Nov 2 2009

Armenia's foreign minister has rejected Turkish calls for concessions
in the conflict over Nagorno-Karabakh in exchange for the historic
rapprochement between Yerevan and Ankara, reports Reuters news agency.

Speaking to Reuters late on Friday, Edward Nalbandian said negotiations
between Turkey and Armenia were over and both sides were obliged to
move quickly to establish diplomatic relations and open their border
under protocols signed last month.

Turkish leaders say they want to see progress in negotiations between
Armenia and Turkish ally Azerbaijan over Nagorno-Karabakh before
parliament in Ankara ratifies the accords, a link Armenia rejects.

"Why did we sign two protocols if we are not going to ratify and
implement them?" Nalbandian, said in an interview in Yerevan.

"I think the whole international community is waiting for quick
ratification and implementation and respect for the agreements which
are in the protocols," he said, speaking in English.

"If one of the sides will delay and create some obstacles in the way
of ratification and implementation, I think it could bear all the
responsibility for the negative consequences."

Turkey closed its border with Armenia in 1993 in solidarity with
Azerbaijan in its war with Armenian-backed ethnic Armenians in the
mountainous region of Nagorno-Karabakh.

The deal has encountered opposition in both countries, but full
rapprochement and an open border carries huge significance for Turkey's
clout as a regional power, for its bid to join the European Union
and for landlocked Armenia's crisis-hit economy.

But Ankara's Turkic-speaking ally Azerbaijan has reacted angrily,
fearing it will lose leverage over Armenians in their conflict over
Nagorno-Karabakh. The dispute threatens to tilt energy policy in
Azerbaijan, a supplier of oil and gas to the West through Turkey but
which is also being courted by Russia.

Diplomats and analysts say Turkey, before it ratifies the accords,
is seeking at least a small sign of progress in negotiations between
Armenia and Azerbaijan over Nagorno-Karabakh, where a fragile ceasefire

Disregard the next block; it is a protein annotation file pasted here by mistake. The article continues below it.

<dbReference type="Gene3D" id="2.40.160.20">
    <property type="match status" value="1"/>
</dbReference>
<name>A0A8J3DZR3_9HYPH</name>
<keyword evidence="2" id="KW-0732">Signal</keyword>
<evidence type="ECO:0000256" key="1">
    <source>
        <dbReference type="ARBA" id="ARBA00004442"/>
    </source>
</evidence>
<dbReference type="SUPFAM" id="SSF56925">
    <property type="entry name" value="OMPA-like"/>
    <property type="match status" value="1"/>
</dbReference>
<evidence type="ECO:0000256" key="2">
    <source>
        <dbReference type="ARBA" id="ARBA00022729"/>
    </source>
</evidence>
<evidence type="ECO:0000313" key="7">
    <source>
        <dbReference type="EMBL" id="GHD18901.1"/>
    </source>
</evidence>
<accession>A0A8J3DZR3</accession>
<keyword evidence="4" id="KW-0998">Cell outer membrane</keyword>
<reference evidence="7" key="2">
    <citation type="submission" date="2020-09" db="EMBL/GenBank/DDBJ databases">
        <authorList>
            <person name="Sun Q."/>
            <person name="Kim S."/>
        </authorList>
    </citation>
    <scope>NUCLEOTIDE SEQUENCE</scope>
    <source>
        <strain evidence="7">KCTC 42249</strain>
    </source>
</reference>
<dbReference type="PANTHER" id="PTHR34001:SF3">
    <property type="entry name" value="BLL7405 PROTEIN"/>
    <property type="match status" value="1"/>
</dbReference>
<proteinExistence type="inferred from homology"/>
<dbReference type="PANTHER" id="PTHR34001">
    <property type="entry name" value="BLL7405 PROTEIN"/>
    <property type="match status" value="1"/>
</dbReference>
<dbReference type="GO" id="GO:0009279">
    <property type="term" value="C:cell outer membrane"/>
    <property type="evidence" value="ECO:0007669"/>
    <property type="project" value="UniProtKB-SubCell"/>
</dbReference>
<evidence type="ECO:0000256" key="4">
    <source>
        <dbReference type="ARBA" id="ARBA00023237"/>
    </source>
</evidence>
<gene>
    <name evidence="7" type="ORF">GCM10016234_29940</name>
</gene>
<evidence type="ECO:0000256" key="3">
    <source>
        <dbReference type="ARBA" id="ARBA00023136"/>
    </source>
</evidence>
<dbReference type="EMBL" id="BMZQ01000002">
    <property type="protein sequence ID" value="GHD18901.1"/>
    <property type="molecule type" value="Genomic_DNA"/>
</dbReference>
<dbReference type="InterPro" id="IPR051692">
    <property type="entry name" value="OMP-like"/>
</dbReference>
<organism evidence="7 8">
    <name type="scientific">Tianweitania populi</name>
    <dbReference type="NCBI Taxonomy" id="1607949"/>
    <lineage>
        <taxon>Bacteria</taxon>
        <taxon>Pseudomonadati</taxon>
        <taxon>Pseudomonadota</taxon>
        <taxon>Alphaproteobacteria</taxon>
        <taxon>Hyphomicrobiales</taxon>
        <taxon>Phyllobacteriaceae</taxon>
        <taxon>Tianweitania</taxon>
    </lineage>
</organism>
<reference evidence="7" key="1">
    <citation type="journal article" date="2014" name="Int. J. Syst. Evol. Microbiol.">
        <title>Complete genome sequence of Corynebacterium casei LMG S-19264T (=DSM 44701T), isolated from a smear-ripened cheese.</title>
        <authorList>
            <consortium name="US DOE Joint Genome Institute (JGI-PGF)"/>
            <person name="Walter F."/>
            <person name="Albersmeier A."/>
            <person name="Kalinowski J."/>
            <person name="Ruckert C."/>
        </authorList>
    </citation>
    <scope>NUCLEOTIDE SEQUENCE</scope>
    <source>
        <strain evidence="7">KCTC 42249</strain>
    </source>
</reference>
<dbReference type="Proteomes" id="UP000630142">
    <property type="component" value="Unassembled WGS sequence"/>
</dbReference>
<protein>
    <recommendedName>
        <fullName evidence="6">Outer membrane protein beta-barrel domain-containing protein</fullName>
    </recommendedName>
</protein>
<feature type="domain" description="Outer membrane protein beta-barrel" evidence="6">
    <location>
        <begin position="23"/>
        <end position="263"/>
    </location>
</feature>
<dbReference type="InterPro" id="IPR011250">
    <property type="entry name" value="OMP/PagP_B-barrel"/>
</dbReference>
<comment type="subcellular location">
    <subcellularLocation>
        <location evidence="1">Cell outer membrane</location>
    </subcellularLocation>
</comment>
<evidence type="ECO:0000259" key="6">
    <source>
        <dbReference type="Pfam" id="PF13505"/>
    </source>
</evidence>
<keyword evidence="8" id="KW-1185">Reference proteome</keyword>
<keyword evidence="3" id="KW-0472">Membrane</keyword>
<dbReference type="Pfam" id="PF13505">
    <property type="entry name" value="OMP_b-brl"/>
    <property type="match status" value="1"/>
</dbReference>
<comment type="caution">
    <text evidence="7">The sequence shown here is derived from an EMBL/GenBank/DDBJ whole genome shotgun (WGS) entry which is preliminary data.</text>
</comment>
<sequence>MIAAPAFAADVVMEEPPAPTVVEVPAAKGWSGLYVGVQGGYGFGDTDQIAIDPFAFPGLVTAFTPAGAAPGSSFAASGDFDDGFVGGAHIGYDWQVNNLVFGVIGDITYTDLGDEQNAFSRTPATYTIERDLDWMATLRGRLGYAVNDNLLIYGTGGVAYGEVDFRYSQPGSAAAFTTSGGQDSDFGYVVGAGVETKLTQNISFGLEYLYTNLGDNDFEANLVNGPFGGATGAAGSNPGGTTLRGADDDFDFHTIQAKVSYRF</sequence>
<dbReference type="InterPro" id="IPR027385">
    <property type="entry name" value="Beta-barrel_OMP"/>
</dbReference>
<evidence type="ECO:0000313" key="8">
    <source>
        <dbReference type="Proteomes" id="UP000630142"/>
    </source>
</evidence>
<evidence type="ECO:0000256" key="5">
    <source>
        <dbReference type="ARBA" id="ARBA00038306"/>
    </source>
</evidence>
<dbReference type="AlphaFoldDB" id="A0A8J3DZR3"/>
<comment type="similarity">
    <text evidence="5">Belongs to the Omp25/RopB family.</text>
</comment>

has held since 1994 but a peace deal has never been agreed.

Such a link is political dynamite for Armenians. The domestic
opposition and Armenia's huge and influential diaspora say Turkey
must first recognize last century's killings as genocide before ties
can be restored.

Nalbandian said the Armenian-Turkish thaw and the Nagorno-Karabakh
negotiations were "two separate processes."

"This is not only the Armenian approach but the approach of the
international community," he said, adding that negotiations between
Turkey and Armenia were over.

"Negotiations were finalized at the beginning of February."

Analysts are uncertain how firm the Turkish condition for ratification
really is, and say pressure on Ankara could mount with next April's
95th anniversary of the killings, when the U.S. president traditionally
issues a statement of commemoration.

Armenia says the killings were genocide, and wants U.S. President
Barack Obama to stick to an election campaign pledge to say the same.

Turkey rejects the term, saying many people died on both sides of
the conflict.

Mediators from the United States, Russia and France say they are making
progress towards a peace deal on Nagorno-Karabakh in talks between
Armenian President Serzh Sarksyan and Azerbaijan's Ilham Aliyev.

But Nalbandian played down talk of an imminent breakthrough.

There is a "positive dynamic", he said. "But to say that tomorrow or
in one month's time or in a very short period of time we will come
to the agreement, I don't think this is very serious."